Andrea Pirlo ran the game against England at the World Cup last year. He had done exactly the same at Euro 2012, yet it was allowed to happen a second time. Costa Rica and Uruguay had no such issues with him. Why was that? An inferiority complex?
It wasn’t an inferiority complex. We tried to deal with him. When you talk about [Claudio] Marchisio, [Marco] Verratti and Pirlo, you’re talking about three players who have equal capability. It’s a myth that Pirlo ran the game, because Veratti and Marchisio had an equal influence. Cut one off and the other one kicked in. Pirlo is a fantastic player, but it wasn’t just him who killed us. Plus, we were trying to harm them as well. We didn’t just man-mark him, which is what some do – like United once did with Park Ji-sung. We wanted to try and take our own game to them. We played a really good game and could have come out on top.
I’m not just saying this to pander to him, but Roy takes on both my view and also Ray’s [Lewington, assistant manager]. He’s wise, open-minded and doesn’t cut us off. He consults with us in the weeks leading up to the games, which is important
If Roy Hodgson makes a decision on team selection that you don’t necessarily agree with, how strongly do you get your point across?
Ant Shaw, Oldham
I’m not just saying this to pander to him, but Roy takes on both my view and also Ray’s [Lewington, assistant manager]. He’s wise, open-minded and doesn’t cut us off. He consults with us in the weeks leading up to the games, which is important.
We’ll then have a team meeting, and Roy will go away, digest everything and make his team selection on the back of it. Sometimes there doesn’t even need to be any consultation because it’s so obvious.
Do Manchester United require a director of football? If so, would you be interested, and could you deal with the potential conflict of interest if, say, Ryan Giggs was manager? For example, if required, would you recommend his sacking?
That’s all hypothetical. Would I ever recommend sacking Giggsy? He’d have to get the job from me in the first place – and I’d love to be able to have that power over him! [laughs] But seriously, Manchester United have never operated with a sporting director so it would mean a complete change in structure. Moving forward, I do believe in the sporting director model to protect the interests of the sports science, academy, scouting and backroom staff. The manager will be the head coach – the Southampton model. Others will follow. Brentford have, and even at a lower level it’s what we’re trying with Salford.
Phil Jones has struggled with injuries. Did you think he’d be a key player by now? How big is next season for him?
‘Ferdinand the Bull’, via Twitter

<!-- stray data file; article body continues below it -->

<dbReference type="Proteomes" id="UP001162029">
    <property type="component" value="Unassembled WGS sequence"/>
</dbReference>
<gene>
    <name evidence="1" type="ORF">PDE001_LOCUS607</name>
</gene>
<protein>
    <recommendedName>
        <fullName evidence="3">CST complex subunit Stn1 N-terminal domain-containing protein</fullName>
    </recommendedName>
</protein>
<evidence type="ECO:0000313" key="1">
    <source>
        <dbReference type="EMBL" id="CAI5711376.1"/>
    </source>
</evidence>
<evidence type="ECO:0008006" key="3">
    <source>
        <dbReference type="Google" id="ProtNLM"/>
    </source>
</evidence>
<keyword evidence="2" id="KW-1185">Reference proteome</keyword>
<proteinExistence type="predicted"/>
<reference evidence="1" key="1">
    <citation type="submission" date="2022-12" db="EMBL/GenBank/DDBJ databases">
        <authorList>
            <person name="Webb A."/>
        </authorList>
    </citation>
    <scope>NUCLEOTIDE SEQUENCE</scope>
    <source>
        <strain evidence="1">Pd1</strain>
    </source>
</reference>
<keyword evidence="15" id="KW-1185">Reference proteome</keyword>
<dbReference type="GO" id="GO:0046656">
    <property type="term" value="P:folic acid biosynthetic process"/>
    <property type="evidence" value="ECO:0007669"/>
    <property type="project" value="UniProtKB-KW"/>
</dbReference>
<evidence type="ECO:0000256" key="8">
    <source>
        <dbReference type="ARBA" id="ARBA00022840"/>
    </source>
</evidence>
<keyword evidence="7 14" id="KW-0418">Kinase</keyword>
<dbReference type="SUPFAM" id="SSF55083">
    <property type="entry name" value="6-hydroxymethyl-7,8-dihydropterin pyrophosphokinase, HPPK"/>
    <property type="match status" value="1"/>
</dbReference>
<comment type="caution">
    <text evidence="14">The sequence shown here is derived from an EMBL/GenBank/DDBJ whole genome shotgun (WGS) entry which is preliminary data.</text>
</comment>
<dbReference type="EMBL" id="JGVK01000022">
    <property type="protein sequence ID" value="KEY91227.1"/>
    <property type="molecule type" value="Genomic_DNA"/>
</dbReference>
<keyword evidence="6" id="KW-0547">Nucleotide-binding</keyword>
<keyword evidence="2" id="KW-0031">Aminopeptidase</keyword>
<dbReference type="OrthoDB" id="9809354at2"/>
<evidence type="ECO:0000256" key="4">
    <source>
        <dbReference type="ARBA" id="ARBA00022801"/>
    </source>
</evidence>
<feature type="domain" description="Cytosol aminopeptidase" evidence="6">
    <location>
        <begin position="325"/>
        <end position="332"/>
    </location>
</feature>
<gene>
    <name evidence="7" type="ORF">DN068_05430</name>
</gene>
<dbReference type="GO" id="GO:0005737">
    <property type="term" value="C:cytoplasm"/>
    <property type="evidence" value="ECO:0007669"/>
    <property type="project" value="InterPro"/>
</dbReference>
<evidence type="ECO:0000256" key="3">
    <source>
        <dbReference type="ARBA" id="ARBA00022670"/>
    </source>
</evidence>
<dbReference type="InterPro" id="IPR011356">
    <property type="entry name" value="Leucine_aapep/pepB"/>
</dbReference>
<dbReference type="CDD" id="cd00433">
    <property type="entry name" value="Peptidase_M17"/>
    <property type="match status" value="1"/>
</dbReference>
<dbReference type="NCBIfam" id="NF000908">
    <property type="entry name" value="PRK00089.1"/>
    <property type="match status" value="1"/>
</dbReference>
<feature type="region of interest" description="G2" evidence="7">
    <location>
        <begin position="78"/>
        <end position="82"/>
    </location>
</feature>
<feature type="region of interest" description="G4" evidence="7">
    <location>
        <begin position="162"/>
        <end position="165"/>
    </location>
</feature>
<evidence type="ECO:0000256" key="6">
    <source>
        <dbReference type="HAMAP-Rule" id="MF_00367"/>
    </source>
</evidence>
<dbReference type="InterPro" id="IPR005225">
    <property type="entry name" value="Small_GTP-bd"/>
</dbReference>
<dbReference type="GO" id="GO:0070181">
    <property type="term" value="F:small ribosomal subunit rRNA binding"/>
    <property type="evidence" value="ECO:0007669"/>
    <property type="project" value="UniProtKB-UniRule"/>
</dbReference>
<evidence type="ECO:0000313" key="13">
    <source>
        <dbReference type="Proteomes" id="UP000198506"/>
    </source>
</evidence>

As a young player, you need that bank of games under your belt to bring consistency. Being out of the team every 10 or 15 games really harms your development. Jones, [Chris] Smalling, [Luke] Shaw and Rafael have all got to stay fit. In terms of potential, I have no doubts that any of them can become top players, but they have to stay fit and be playing 45-50 games per season. Maybe it will be easier when their bodies settle down after growth. Steven Gerrard and Michael Owen got lots of injuries early in their career while their bodies were still growing.
The only thing he used to say to me was: “What the hell are you doing on that television, Neville?” Our biggest row was when I reacted angrily to him on the touchline against Lille in the Champions League. I didn’t play for two weeks after that!
Louis van Gaal has previously said that he expects players to be able to play in at least two positions. If you were in his United squad now, what other position apart from right-back would you fancy yourself in?
Right centre-back in a three. I played that role for England a few times. In my early days, my ideal position was to be a right-sided centre-back that supported the attack and got back to defend.
Has Sir Alex ever been on the phone unhappy about your criticism of United on Sky Sports? What’s the biggest row you and he have ever had?
Jonny McConnell, via Twitter
No. The only thing he used to say to me was: “What the hell are you doing on that television, Neville?” in a jokey way. Our biggest row was when I reacted angrily to him on the touchline against Lille in the Champions League. I didn’t play for two weeks after that!
The noise you made when Fernando Torres scored for Chelsea at the Camp Nou in 2012 was really quite incredible. Had you ever made that noise before? What might cause you to make it again?
Jenny B, London
[Laughs] I’ve never been in a position where I’ve made such a noise before or since.
Why can't you control a ball? - Paul Scholes
Is there any chance we’ll see you become a manager in the future, or do you imagine you’ll always be happy splitting your time between punditry and coaching?
Ross McKenna, via Twitter
It’s difficult. My opinion on management is that it would have to be opportunity-led. Where are the opportunities? I’ve been offered two or three roles in the last few years and felt it was too early for me. I didn’t want to go into management straight after playing. I wanted to learn more and understand more. I’ve enjoyed coaching with England immensely and I’d miss not being involved in a changing room. That’s where I’m at with management at the moment.
This interview originally featured in the September 2015 issue of FourFourTwo magazine. Subscribe!